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Amnesty Calls for Fair Retrial of 7 Bahrainis, after Execution of 3 Others in Same Case Last January

2017-03-24 - 11:06 p

Bahrain Mirror: Amnesty International updated an urgent action report stating that it will continue to monitor the situation of the seven Bahrainis, who continue to serve life sentences, in the same case in which three death penalties were upheld by a court and then executed by the Bahraini authorities earlier this year.

It listed the names of the seven other men who are as follows: Ahmad Jaafar Mhamad Ali, Ali Jamil Taher Mhamad al-Samea, Taher Youssif Ahmed Mhamad al-Samie, Hussein Ahmad Rashed Khalil, Redha Mirza Mshaima, Hussein Sabah Abdulhussein and Ahmad M'touq Ibrahim.

Amnesty's report comes after years-long campaign launched by the organization to urge the Bahraini authorities to reverse the death sentences issued against Ali Abdulshaheed al-Sankis, Sami Mirza Mshaima and Abbas Jamil Taher Mhammad al-Samea, who were executed by firing squad on 15 January, 2017.

The HR group noted that their death sentences had been upheld on 9 January by the Court of Cassation and were swiftly ratified by the King. The court also upheld the life sentences of seven other men and the revocation of the nationality of eight of the ten..

"All ten men were convicted in February 2015 following an unfair trial in relation to the March 2014 killing of three policemen," Amnesty added.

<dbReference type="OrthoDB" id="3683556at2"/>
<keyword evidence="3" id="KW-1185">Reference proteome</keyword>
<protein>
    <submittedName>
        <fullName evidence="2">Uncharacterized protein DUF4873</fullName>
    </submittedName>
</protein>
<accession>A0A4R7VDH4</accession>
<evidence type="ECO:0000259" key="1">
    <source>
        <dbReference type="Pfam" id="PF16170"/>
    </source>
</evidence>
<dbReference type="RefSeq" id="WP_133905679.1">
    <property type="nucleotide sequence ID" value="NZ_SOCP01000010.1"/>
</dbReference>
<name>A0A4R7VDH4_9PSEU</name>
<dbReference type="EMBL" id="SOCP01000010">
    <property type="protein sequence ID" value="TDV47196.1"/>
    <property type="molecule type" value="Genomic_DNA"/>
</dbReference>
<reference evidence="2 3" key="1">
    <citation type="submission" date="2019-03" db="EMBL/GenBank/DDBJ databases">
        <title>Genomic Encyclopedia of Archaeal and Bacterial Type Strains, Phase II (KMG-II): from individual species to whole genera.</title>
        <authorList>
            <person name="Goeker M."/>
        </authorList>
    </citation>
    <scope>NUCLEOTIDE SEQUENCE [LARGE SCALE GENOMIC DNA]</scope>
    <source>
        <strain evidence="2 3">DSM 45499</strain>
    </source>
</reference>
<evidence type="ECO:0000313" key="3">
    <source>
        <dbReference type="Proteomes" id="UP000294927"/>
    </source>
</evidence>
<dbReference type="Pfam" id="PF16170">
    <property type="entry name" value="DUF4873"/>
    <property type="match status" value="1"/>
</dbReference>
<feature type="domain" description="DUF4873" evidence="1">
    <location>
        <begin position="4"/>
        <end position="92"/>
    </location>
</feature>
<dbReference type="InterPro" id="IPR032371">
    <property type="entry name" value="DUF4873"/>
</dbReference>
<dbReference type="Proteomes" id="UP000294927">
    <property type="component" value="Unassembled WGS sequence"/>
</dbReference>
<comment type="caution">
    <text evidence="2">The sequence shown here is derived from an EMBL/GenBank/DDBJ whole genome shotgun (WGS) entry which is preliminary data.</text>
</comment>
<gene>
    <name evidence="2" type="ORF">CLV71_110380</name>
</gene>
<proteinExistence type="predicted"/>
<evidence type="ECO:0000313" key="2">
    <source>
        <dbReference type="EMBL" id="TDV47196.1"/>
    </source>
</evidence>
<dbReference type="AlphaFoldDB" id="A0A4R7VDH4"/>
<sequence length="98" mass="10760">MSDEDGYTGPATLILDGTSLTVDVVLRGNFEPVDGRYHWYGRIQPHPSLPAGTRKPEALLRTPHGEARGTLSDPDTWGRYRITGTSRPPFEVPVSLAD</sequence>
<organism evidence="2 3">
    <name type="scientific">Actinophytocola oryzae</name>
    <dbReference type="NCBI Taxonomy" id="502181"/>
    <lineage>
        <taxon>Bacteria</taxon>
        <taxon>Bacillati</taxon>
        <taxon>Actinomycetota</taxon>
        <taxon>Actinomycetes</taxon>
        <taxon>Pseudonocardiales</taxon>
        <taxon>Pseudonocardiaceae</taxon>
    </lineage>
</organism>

The human rights organization noted that according to the statements made by some of the men, during three weeks of interrogation at the Criminal Investigation Directorate (CID) following their arrest in March 2014, the men had no access to their families or lawyers, and were tortured. "Sami Mshaima and Abbas al-Samea later told their families that they were given electric shocks, beaten, burnt with cigarettes, deprived of sleep, sexually assaulted and forced to ‘confess'."

The HR group further stressed that both trials before the High Criminal Court and Appeal Court failed to meet international fair trial standards. "The men only had access to their lawyers for the first time during their first court hearing on 30 April 2014, despite numerous requests by the lawyers to have access to their clients ahead of the trial. The lawyers did not have access to all the evidence available against the defendants, which prevented them from adequately defending their clients. Nor were they allowed to cross-examine prosecution witnesses."

Amnesty also highlighted that the courts' rulings were also based on the coerced "confessions" of Abbas al-Samea, Sami Mshaima and several other defendants, which were admitted as evidence.

Concluding their report, Amnesty International called for a retrial that fully complies with international fair trial standards, including by declaring evidence obtained under torture as inadmissible.

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